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It's been my experience over the past couple years that the RPG stack is becoming more about rules lawyering and less about how to have fun with the game.

It's reached the stage where it seems impossible to write an answer without it being busted in comments and downvoted because it's always seen as being about rules. I can't cite rules in my answer (short of memorizing the entire library, at least for the current 5e D&D) because I usually read and answer from work, and my employer's network blocks all access to gaming related sites (that they recognize -- I think Stack Exchange sites slide by because most of them are at least potentially "neutral" in that regard).

In short, this is quickly becoming "no longer fun" -- and when a game is no longer fun, the almost universal advice is to either find a way to make it fun, or quit playing. I can't bring rule books to work -- and don't own most of them anyway (I'm a player, not a DM, so reasonably should not keep the DMG, Monster Manual, etc. in reach anyway).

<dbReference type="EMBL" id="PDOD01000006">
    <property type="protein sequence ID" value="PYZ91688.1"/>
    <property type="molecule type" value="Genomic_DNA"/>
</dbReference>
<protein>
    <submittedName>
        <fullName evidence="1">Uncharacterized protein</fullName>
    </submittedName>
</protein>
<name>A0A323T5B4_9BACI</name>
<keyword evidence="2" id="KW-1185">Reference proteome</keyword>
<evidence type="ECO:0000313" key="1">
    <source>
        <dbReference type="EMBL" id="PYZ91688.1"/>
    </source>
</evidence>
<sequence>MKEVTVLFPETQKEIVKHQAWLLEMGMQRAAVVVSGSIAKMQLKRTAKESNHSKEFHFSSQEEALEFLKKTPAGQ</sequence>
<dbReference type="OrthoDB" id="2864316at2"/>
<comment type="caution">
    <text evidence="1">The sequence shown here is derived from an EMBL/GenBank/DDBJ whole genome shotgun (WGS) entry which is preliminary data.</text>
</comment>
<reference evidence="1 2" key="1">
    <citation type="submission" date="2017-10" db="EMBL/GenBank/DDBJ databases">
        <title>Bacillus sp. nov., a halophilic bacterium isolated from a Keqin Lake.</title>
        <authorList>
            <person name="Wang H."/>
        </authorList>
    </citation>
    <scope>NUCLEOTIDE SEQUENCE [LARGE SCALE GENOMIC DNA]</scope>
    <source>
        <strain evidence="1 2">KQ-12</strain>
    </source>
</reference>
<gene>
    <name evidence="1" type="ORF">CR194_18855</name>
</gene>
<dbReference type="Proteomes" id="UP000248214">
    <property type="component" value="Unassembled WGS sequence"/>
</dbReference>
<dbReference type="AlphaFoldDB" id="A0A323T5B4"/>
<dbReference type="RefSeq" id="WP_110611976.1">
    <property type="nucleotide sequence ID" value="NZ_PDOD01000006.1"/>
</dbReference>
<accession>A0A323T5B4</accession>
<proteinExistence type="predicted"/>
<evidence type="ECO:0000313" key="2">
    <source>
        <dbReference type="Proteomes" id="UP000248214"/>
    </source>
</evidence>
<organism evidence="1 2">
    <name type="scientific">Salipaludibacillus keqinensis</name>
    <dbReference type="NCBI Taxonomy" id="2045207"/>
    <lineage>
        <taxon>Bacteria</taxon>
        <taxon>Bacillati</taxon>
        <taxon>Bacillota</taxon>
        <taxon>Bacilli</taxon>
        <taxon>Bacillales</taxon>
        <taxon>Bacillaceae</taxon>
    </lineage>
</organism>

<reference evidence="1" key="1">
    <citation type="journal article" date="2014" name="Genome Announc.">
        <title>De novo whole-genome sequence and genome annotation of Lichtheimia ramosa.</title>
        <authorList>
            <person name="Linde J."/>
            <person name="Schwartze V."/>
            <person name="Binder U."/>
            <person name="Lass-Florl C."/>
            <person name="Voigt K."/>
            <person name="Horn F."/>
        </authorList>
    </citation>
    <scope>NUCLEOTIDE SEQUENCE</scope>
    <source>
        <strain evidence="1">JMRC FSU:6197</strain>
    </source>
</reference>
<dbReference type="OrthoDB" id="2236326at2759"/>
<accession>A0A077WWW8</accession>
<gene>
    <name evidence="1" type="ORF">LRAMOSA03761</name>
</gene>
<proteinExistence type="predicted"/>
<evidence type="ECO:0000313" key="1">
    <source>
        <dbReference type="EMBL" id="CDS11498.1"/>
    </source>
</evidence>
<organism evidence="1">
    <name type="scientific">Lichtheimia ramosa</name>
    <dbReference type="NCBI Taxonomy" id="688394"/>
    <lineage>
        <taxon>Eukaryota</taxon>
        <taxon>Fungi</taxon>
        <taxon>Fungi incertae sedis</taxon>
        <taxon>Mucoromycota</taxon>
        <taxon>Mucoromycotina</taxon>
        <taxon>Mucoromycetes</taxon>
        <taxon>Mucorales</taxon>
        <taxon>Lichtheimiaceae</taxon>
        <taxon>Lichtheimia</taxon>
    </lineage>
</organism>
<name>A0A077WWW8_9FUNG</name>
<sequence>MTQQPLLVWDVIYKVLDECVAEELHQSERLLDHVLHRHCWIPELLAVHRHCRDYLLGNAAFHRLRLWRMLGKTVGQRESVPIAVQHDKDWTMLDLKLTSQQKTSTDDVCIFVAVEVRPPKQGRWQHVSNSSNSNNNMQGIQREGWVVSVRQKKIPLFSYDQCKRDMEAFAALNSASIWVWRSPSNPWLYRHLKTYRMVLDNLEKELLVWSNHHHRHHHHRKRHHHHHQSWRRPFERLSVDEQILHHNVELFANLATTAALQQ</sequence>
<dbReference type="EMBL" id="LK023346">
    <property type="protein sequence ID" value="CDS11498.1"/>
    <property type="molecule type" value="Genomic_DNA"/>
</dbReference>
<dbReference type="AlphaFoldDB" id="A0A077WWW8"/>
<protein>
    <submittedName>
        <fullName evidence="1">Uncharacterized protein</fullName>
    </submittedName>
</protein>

Further to this, it's become almost impossible to ask any question related to reasonable play of the games that interest me without it being a duplicate -- so why should I treat RPG.SE as anything other than a reference site in the future? What's the point?

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    \$\begingroup\$ @MikeQ More like I posted my opinion and was questioned on where the rules said that. But if it's silly to care about this too, that's another reason to quit visiting RPG.SE. \$\endgroup\$ – Zeiss Ikon Aug 24 at 15:59
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    \$\begingroup\$ @ZeissIkon I think the core issue people were pointing out is that you portrayed your opinion as fact. "First, the imp isn't technically under the player's control -- it's an NPC supplied by the Warlock's patron, and works to further the patron's goals" can you see how this is different from saying "First, the imp isn't technically under the player's control -- it's an NPC supplied by the Warlock's patron, and as a DM I have ruled that it works to further the patron's goals [and here's how it worked out]"? \$\endgroup\$ – Rubiksmoose Aug 24 at 16:05